We hope you enjoyed the solar eclipse this previous full moon.  Here in New Mexico we found ourselves with about an hour of total eclipse - a rare and wonderful occurrence for us. We headed up to the mountains for this event, camped out for the night and enjoyed the wonderful yet oh so dry desert at this time of the year.

Lunar Eclipse May Fifteenth Twenty Twenty-Two 

Kyle set up his camera and captured a time lapse of the eclipse. This was his first try at filming an eclipse and so there is some experimentation with exposure in the video but this really gives a sense of just what the environment was like that we were in.

The Black Fire, a large wildfire, started in an adjacent mountain range the night before the eclipse and we had a long view of this disaster unfolding from where we camped.  The smoke created a wild display of colors and shapes in the sky and colored the moon a deep, dark red all night long.  It was eerie and heartbreaking. Yet again another one of our favorite places in the desert is burning, we are beyond words to think about this.  

A landscape at sunset is draped in smoke with bright orange horizon and a massive column of smoke rises from a forest fire in the center of the image.
Black Fire Smoke Column on May Fifteenth Twenty Twenty-Two

The area which is now burning is a piece of the world which drew us to this area in the first place, it's our first encounter with the black range when we were hiking the Grand Enchantment Trail in 2010.  Kyle painted a portrait of an ancient Juniper in this area, a tree that stood for millennia but whose life almost certainly came to an end in the last three days.  On Saturday, when we first heard of this fire he wrote this story about this tree and that place.

An ancient alligator juniper tree fills a whole canvas of a painting with tiled bark and sparse green vegetation.
Meown Juniper, 2012, Oil on Linen by Kyle Parker Cunningham

Life always finds a way to keep living and with this destruction there is always rebirth. Some places are just harder to let go of than others.  

Two hands fill the frame, one cupping the other enclose a burnt aspen leaf chard and bubbled from intense fire.
A burnt aspen leaf carried by the smoke of the Black Fire 40 miles to the ground near us held tenderly in Jeannie's hands.

Jeannie is happy to announce that she has two large weavings available for sale: Night and Leylines Handwoven Art Yardage.  Night is available via silent auction and Leylines is available via random draw, both of which will end Sunday May 22nd.  

We are also very excited to share with you our new and improved web store. As some of you may have experienced in the past, our web store had some issues (what a pain!),  we are now using a different service and things should be much better. We have both been working hard to design new shirts with both of our work; Kyle's intaglio prints and paintings, and Jeannie's prints, mushroom ladies and photography.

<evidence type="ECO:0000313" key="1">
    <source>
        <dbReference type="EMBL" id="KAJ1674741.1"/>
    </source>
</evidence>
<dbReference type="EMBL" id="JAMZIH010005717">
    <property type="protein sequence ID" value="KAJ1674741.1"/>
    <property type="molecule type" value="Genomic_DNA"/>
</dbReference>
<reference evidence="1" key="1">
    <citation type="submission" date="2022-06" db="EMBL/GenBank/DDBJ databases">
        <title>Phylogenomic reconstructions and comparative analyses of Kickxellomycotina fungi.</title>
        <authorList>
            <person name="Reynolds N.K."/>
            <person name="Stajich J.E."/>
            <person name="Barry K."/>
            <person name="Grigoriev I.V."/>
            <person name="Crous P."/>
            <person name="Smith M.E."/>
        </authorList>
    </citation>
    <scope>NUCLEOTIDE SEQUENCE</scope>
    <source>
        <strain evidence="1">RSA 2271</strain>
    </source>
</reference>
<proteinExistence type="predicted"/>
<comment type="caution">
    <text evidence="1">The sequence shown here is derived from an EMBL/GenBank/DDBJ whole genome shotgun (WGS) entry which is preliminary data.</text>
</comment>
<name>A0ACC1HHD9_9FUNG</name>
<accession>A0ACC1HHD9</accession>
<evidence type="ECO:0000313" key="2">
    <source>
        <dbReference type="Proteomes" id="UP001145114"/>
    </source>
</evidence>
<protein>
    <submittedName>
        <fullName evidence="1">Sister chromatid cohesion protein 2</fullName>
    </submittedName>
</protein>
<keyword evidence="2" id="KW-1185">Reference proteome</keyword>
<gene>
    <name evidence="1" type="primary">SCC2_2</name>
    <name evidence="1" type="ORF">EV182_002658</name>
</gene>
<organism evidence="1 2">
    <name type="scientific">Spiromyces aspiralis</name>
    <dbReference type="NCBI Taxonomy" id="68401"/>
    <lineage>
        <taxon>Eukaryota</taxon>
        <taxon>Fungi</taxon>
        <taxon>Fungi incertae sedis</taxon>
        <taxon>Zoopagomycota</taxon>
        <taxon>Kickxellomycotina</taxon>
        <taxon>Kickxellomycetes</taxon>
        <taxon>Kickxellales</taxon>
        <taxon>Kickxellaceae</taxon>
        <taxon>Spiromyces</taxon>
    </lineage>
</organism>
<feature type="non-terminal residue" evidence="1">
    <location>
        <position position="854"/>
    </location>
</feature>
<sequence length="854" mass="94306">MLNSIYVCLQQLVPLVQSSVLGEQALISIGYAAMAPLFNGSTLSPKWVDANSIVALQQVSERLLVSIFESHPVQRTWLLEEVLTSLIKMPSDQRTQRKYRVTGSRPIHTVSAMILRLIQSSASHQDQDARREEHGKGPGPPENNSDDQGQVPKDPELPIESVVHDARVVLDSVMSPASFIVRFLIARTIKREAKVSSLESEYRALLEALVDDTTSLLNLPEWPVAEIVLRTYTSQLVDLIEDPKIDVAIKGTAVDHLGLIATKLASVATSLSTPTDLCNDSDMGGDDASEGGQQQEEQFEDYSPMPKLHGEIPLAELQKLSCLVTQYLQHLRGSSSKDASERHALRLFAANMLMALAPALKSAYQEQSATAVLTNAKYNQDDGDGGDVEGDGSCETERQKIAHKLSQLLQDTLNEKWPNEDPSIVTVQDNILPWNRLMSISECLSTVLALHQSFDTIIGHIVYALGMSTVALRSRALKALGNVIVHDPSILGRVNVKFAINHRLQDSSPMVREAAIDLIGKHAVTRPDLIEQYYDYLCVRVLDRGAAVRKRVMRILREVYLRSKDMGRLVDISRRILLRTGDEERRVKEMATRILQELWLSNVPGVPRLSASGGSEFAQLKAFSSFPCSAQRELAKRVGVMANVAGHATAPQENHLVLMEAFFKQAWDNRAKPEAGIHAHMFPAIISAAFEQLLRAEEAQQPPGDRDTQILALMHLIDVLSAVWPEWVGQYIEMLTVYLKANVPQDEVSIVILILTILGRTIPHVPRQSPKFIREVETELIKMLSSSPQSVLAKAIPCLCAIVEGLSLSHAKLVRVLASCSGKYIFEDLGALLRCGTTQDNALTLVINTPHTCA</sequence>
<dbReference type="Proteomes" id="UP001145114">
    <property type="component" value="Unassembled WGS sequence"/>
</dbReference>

This last week we made a quick video of an intaglio printmaking session by Kyle.  Here you can see all the steps in this printing process - inking, wiping the plates, soaking paper, printing in the press and drying in blotter paper in a book press.  There is also some Chine-collé happening in this video wherein pieces of paper are adheared into the print as it is made adding texture, form, shape and color to the resultant image.  Much of this work is available at Desert Archaic or up on the new online shop.  

Kyle's printmaking is also the source for much of the imagery on the art clothing in our new shop as well.  

intaglio printmaking session may eleventh twenty twenty-two

Finally, to our new web store were also added a handful of new adornment pieces by Jeannie.  These pieces combine freshly drilled crystals (Zambian citrine, Veracruz amethyst, rutilated amethyst and quartz) along side a cacophony of new stones found at the Tucson gem and mineral show this year. You can see the whole collection of them on her website, and the available pieces in our shop.

A desert landscape of hills and mountains with a giant column of smoke rising in the middle horizon with a plume of smoke filling the sky.
Column and Plume from the Black Fire.
a close up photograph of a spikey cholla cactus with some of its woody skeleton standing with it
Cholla in the smoky evening light
A bush and rocky hillside silhouetted against a bright red-orange-pink sunset
Blazing sunset
A panoramic view at sunset of the rio grande valley. Mountains in blue-grey shades recede into the distance while dark smoke pours in from above
Looking east towards the Rio Grande valley, the Caballo mountains, and the place we call home.